So, your little business is successful and is expanding. That’s great!
So why are you so upset?
Ooh… Your “burn rate” (cash spent per month) is exceeding forecasts because your company is growing beyond your wildest expectations and your reliable funding sources like your Mom and Dad, credit cards, and best friends are maxed out, yikes!
Have no fear, VC is here…
No, VC is not an STD but an acronym for Venture Capital; a viable alternative to more debt financing that can come at a cost.
Venture Capitalists typically invest in companies with huge growth potential, usually in high-tech start-ups. Because VCs invest in “potential” early rather than in latter but proven tangible growth, they are similar to start-up entrepreneurs in that they face great risk which can potentially lead to a complete loss of invested capital should the start-ups fail (remember the dot-com crash? Ouch).
So why do VCs invest in potential?
Because the potential rewards can be even greater; the risks are offset by proceeds from successful portfolio companies distributing multiple returns on VC investments. How? Professional VCs use their cumulative investment experiences to minimize their exposures and maximize their limited resources.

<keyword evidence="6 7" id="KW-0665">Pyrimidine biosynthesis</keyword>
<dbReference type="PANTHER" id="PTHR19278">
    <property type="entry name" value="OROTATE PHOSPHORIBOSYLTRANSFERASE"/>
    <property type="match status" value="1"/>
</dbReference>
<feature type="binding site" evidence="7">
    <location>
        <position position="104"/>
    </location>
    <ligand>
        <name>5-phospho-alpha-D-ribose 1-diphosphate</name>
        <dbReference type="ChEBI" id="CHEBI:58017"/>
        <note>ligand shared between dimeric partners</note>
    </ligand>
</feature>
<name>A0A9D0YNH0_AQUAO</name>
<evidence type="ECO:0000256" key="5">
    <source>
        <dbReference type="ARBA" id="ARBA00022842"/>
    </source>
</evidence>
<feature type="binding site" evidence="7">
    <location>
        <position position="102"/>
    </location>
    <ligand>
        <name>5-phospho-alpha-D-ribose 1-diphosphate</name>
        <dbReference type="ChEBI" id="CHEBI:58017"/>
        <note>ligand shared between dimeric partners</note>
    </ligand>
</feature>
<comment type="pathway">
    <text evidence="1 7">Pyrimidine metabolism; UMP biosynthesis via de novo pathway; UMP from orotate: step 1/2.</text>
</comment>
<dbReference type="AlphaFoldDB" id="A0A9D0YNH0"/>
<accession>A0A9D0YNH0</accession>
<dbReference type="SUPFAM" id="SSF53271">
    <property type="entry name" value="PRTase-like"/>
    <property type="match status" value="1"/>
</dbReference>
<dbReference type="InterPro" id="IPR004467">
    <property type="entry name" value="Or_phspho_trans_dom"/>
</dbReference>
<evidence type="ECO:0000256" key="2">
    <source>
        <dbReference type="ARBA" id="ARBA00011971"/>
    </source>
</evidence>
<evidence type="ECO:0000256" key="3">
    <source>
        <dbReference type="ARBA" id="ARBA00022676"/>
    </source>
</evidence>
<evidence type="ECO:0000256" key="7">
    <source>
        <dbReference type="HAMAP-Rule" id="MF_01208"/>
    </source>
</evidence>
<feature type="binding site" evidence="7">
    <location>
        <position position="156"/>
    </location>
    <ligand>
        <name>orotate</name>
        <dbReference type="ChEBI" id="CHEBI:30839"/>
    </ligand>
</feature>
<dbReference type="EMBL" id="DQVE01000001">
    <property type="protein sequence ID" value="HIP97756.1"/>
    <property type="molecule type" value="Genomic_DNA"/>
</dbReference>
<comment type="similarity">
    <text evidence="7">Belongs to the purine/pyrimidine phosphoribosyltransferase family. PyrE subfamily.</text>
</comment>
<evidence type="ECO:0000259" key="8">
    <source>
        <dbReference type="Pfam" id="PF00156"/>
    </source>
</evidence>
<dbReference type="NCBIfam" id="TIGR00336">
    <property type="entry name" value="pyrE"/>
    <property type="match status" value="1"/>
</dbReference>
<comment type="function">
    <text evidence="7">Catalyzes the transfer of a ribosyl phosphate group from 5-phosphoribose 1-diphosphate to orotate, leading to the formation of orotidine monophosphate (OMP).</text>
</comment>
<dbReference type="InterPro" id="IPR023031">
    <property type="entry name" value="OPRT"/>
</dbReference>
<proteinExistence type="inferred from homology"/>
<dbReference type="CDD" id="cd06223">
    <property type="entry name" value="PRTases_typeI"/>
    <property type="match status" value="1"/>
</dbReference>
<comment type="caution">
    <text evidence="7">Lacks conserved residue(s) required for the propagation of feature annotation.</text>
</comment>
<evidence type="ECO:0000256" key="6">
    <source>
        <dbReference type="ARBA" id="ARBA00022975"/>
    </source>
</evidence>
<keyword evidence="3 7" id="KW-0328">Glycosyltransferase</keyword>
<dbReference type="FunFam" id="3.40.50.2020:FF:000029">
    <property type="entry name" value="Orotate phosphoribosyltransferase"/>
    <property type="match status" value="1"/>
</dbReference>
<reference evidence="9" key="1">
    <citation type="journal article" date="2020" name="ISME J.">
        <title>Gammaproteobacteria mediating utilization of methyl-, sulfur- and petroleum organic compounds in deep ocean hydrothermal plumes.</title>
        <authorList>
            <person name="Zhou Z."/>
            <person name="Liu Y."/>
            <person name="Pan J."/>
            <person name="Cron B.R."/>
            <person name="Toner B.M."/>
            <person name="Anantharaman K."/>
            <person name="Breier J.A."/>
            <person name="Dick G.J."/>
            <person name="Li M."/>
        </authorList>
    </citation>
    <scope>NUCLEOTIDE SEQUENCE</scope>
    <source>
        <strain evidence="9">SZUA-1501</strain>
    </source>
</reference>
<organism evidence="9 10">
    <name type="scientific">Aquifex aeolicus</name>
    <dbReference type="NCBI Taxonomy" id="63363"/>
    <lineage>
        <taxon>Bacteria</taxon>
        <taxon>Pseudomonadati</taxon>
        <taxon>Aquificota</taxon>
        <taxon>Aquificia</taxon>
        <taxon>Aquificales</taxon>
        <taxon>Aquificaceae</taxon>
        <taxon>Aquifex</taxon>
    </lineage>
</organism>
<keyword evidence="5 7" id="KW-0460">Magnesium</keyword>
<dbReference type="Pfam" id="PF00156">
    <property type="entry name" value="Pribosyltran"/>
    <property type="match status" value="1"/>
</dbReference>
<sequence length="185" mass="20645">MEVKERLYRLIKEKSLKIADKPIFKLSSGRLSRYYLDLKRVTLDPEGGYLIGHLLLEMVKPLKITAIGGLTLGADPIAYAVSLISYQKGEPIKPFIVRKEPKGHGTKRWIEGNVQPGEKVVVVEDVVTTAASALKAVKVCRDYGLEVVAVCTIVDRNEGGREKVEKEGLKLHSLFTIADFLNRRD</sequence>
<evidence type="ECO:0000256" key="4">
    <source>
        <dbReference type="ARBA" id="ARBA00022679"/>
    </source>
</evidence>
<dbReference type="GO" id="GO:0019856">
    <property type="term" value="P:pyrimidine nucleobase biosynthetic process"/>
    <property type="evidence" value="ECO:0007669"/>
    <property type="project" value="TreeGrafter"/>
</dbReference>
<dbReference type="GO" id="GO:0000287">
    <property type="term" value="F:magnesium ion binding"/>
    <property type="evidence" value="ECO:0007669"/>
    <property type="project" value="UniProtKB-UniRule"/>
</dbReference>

But why VCs, you ask?
VCs play an important role in economies by investing in companies that are cash-strapped and cannot secure bank loans because they don’t have any tangible assets to trade as collateral. VCs typically begin to invest cash in exchange for shares in the portfolio company and later supplement with debt financing.
VC is a broad sub-component of Private Equity, an asset class of equity securities in privately held companies, that is typically funded by High Net Worth Individuals (HNWIs) or Institutional Investors via pooled investment vehicles or funds operating as LLCs.
VCs also offer value beyond the traditional financing role by adding skill sets and industry connections not easily attainable by new enterprises. But VCs also take a more hands-on approach to their portfolio companies by securing Board of Director positions that can influence company decisions and via restrictive covenants among other things.
It’s my company, why would I want to give up control to some VC, you say?
VCs can be a “double-edged sword” in the sense that you give up some control over the venture only to gain in strategic guidance, operational expertise and corporate governance among other things. It’s like being married; you yield some individuality to “synchronize” with your VC partner and benefit from the resulting synergizes, after all it is long-term partnership at least until the IPO or other liquidation event.
Ooh… that’s why…
Ultimately, you can go it alone and maintain control over your successful venture, but if you want your successful business to grow you’re going to need financing. Chances are that your best bet is a “suitable” VC, especially if you have no collateral.
By the way, VCs tend to discard virtually all the investment opportunities offered to them, so if a VC comes knocking do get to finicky, go open your door. Can you imagine where Bill Gates, Pierre Omidyar, Steve Jobs or Michael Dell would be if they didn’t?
Think about it…
EZ the VC